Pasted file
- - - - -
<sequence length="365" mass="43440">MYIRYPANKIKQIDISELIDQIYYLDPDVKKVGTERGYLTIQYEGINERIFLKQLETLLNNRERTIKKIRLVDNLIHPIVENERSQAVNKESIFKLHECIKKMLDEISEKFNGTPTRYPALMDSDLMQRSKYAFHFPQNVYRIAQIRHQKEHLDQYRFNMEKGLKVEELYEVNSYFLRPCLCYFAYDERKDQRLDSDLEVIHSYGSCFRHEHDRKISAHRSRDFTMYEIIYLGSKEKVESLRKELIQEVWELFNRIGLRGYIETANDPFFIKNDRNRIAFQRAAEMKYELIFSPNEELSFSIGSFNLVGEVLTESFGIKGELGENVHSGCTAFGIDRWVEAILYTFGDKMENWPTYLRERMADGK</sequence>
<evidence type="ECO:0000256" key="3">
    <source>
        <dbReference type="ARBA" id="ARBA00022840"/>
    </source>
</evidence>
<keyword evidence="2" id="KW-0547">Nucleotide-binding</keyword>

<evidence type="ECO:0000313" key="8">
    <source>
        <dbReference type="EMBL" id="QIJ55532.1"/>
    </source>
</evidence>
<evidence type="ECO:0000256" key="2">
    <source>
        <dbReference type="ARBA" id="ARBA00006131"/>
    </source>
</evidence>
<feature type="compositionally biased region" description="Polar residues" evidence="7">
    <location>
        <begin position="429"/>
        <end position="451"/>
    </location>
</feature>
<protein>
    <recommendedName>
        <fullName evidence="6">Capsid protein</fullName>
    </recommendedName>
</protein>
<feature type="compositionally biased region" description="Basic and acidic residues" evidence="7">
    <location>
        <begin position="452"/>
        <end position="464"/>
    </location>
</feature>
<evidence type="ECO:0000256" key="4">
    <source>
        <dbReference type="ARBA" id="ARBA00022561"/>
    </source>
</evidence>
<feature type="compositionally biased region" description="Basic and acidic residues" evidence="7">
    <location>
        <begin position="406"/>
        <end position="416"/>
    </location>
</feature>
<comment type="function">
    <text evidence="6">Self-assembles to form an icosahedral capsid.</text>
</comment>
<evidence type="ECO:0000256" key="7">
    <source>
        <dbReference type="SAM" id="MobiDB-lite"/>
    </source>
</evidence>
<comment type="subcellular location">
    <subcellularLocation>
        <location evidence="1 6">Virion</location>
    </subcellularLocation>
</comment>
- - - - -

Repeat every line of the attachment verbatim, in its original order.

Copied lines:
<sequence length="365" mass="43440">MYIRYPANKIKQIDISELIDQIYYLDPDVKKVGTERGYLTIQYEGINERIFLKQLETLLNNRERTIKKIRLVDNLIHPIVENERSQAVNKESIFKLHECIKKMLDEISEKFNGTPTRYPALMDSDLMQRSKYAFHFPQNVYRIAQIRHQKEHLDQYRFNMEKGLKVEELYEVNSYFLRPCLCYFAYDERKDQRLDSDLEVIHSYGSCFRHEHDRKISAHRSRDFTMYEIIYLGSKEKVESLRKELIQEVWELFNRIGLRGYIETANDPFFIKNDRNRIAFQRAAEMKYELIFSPNEELSFSIGSFNLVGEVLTESFGIKGELGENVHSGCTAFGIDRWVEAILYTFGDKMENWPTYLRERMADGK</sequence>
<evidence type="ECO:0000256" key="3">
    <source>
        <dbReference type="ARBA" id="ARBA00022840"/>
    </source>
</evidence>
<keyword evidence="2" id="KW-0547">Nucleotide-binding</keyword>

<evidence type="ECO:0000313" key="8">
    <source>
        <dbReference type="EMBL" id="QIJ55532.1"/>
    </source>
</evidence>
<evidence type="ECO:0000256" key="2">
    <source>
        <dbReference type="ARBA" id="ARBA00006131"/>
    </source>
</evidence>
<feature type="compositionally biased region" description="Polar residues" evidence="7">
    <location>
        <begin position="429"/>
        <end position="451"/>
    </location>
</feature>
<protein>
    <recommendedName>
        <fullName evidence="6">Capsid protein</fullName>
    </recommendedName>
</protein>
<feature type="compositionally biased region" description="Basic and acidic residues" evidence="7">
    <location>
        <begin position="452"/>
        <end position="464"/>
    </location>
</feature>
<evidence type="ECO:0000256" key="4">
    <source>
        <dbReference type="ARBA" id="ARBA00022561"/>
    </source>
</evidence>
<feature type="compositionally biased region" description="Basic and acidic residues" evidence="7">
    <location>
        <begin position="406"/>
        <end position="416"/>
    </location>
</feature>
<comment type="function">
    <text evidence="6">Self-assembles to form an icosahedral capsid.</text>
</comment>
<evidence type="ECO:0000256" key="7">
    <source>
        <dbReference type="SAM" id="MobiDB-lite"/>
    </source>
</evidence>
<comment type="subcellular location">
    <subcellularLocation>
        <location evidence="1 6">Virion</location>
    </subcellularLocation>
</comment>